Think how strange it is that Major Leaguers chew tobacco on the field. Imagine Peyton Manning barking out "Omaha" then taking a second to spit the brown saliva from his mouth before he received the ball from center. Imagine if before shooting a free throw, Ty Lawson ran to the sideline to find a trashcan to spit some tobacco juice into. It doesn't make any sense that baseball players are still allowed to chew tobacco on the field. The only reason that it is permissible is because players have been doing it since the turn of the century, and not this century.

The influence of tobacco has been far more of an influence in young people's lives than steroids. The ability to get tobacco is far easier for young people to get than steroids.

Major League Baseball has sent the message that steroids are terrible and that they won't stand for their players using them. However, they are quick to turn a blind eye to something that is not only a bad influence on the future generations of baseball players, but also to something that is literally killing the players right now.

It is time for Major League Baseball to take a stand on the use of tobacco in the dugout and on the field. It is time for them to fight a battle that means far more than the war on steroids that they have been fighting. If a high profile death like Tony Gwynn doesn't show the importance, nothing will.

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4 comments:

  1. Boy, you hit the nail on the head with this article, David!! Send it to SI!

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  2. Without a doubt the stupidest article you have ever written. You want to ban a legal over the counter substance that (admitted can;t be good for you) but there has never been a conclusive study that shows tobacco causes cancer. Hundreds of children die before age 6 every year in this country. (I assume they were non smokers/chewers) and Marathon running health gurus non tobacco users die at age 30 from cancer and never touched tobacco. Now you want the good old boys to make a stand and have someone else in your life telling you what to do? Lets look at obesity. facts have proven that millions die of overweight complications in this country. Using your ideology they should remove all soft drinks and beer from concessions sorry Bud sorry Pepsi your not as healthy as water. No Nachos or anything with cheese. No Hot Dogs no hamburgers Just a Tofu, water and Yogurt vendor. A bit dramatic? Possibly? But you get my point.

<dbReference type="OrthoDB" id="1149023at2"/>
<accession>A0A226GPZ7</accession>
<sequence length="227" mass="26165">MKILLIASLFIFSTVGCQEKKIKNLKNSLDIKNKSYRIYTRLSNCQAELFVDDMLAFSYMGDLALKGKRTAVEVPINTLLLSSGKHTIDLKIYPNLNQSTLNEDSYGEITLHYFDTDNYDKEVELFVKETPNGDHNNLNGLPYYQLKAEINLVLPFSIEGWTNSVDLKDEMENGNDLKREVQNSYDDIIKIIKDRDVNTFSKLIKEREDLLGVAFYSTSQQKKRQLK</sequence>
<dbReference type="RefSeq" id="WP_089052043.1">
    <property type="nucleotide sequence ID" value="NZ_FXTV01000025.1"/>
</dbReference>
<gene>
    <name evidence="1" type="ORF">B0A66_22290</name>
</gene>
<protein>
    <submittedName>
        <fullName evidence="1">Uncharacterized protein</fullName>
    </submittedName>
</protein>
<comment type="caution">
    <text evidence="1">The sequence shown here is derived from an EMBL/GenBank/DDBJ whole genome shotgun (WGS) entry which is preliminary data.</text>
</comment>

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  3. There might be risks but its their choice to make. Not MLB's. Tony Gwynn died of salivary cancer. Which in an article before his death said that that isn't necessarily linked to chew. Even if it was caused by tobacco its the players choice. Maybe right your next article on Chase Utley and his two pack a day smoking habit

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    1. My point was not that they shouldn't be allowed to do it at all, my point was that it shouldn't be allowed on the field or in the dugout. If MLB wants to paint the picture that they are being a good influence on kids with their steroid policies, then they can't turn a blind eye to chewing tobacco that seems as common as a rosin bag.